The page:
30, North Main Street (MD 924), Bel Air, Harford County
The Graham-Crocker House is a 2 1/2-story frame dwelling with a shed addition to the south and an ell to the west. The siding is shiplap on the front (east) elevation and on the shed. All other elevations have clapboard siding. The gable roof is covered with asphalt shingle, with the shed is covered with a tin imitation of shakes. A large chimney straddles the gable ridge inside the south elevation. The front façade shows a raised plastered stone foundation with a flight of six wooden steps rising parallel to the foundation. The stairs and landing have wrought-iron balusters and rail. The three-bay main section has double-hung 6/6 windows with louvered shutters. The plain entry is in the north bay on the first floor. As the entry indicates, the main portion is built on a side hall plan, two rooms of equal size up and down. The stair is enclosed today to provide entry to the second floor apartment. It may have been constructed c. 1930, judging by the rail and balusters. A small bathroom and another bedroom up and down have been added to the house in an ell to the west. A bay containing two 6/6 windows projects from the south elevation of the ell, and the bedroom has a separate entrance with a shed roof over it. There are no windows in the north side of the house, which butts against the next building. There is no record of when the shed was built to the south side of the house. The interior woodwork is plain, and the windows in the south elevation of the shed are casements, but the east and west windows have double-hung 6/6 sash. The rooms in the shed were one room (the kitchen) until the World War II era. The shed could have been an early kitchen. A late 19th century photo shows the shed with side windows matching the front one and an entrance between the two windows. The same photo shows the house with a small front yard and a flight of stairs perpendicular to the front elevation. These were removed when Main Street was widened.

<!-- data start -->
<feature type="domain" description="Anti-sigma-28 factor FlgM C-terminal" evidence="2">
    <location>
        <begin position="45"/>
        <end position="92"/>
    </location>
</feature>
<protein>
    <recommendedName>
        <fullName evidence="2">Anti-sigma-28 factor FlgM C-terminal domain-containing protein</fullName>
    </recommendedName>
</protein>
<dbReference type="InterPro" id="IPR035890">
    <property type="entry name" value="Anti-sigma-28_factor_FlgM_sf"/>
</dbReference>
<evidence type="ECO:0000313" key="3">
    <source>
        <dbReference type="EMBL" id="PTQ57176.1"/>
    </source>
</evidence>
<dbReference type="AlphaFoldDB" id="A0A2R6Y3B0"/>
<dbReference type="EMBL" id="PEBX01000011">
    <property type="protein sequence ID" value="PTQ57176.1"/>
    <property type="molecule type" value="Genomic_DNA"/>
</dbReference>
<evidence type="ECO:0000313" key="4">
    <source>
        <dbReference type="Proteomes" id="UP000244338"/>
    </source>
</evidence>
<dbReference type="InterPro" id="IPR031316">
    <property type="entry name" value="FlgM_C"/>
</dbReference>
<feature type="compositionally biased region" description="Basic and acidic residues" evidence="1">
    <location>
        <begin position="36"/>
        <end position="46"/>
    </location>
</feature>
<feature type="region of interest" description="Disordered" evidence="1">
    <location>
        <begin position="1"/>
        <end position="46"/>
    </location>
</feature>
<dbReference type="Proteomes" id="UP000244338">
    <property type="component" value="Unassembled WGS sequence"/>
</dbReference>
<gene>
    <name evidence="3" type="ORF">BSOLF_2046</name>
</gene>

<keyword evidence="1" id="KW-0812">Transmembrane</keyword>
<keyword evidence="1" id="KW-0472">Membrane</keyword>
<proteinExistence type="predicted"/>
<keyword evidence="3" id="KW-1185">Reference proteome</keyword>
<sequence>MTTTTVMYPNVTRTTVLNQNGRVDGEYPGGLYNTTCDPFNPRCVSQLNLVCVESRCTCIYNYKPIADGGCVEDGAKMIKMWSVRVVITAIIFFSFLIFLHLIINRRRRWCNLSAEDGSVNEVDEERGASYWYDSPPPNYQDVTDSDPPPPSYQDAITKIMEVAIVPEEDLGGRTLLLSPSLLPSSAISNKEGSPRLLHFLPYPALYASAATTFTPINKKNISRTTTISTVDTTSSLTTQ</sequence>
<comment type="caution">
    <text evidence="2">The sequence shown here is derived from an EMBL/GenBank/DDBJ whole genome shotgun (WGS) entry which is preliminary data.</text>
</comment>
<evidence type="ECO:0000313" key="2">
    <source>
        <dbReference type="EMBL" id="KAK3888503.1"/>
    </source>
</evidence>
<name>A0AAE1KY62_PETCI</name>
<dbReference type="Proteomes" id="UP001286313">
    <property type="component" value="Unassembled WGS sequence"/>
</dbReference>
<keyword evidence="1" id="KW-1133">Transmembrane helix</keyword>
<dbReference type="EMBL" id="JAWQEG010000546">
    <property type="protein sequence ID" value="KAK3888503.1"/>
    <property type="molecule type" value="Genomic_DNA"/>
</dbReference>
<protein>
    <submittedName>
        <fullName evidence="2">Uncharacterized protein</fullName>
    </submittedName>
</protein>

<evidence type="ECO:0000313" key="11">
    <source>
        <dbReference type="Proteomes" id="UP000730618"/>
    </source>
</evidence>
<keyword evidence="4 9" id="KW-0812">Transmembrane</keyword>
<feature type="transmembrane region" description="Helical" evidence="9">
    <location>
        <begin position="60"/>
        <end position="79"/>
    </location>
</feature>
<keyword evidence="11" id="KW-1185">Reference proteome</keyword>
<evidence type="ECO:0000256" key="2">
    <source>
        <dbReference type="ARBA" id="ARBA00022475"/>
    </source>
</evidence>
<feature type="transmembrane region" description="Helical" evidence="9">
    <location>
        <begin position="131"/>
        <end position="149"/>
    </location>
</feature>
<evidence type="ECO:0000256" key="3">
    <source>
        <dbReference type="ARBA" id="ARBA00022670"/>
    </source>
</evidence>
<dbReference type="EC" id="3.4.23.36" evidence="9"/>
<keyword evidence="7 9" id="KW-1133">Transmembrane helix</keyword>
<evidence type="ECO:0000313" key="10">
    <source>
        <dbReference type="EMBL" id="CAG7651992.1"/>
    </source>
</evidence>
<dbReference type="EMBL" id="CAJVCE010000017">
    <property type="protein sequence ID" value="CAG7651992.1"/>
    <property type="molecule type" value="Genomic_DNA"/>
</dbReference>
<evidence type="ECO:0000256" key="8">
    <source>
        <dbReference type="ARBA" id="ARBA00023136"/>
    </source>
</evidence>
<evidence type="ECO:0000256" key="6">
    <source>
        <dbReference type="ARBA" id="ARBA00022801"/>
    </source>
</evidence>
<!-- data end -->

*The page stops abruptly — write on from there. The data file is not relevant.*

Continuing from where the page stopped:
The Graham-Crocker House is the third oldest house in Bel Air (after the Van Bibber and Hays Houses). It is the only remaining example of early 19th century domestic architecture in the downtown area to retain its residential use. The town of Bel Air, Harford's county seat founded in the late 18th century, has since World War II destroyed many of its historic buildings in the downtown area. This particular house is a typical example of early 19th century residential architecture in form--a two-story, three-bay structure with side hall and double parlor plan. Although it has experienced interior alteration, it is a very important building in Bel Air, where so much has already disappeared.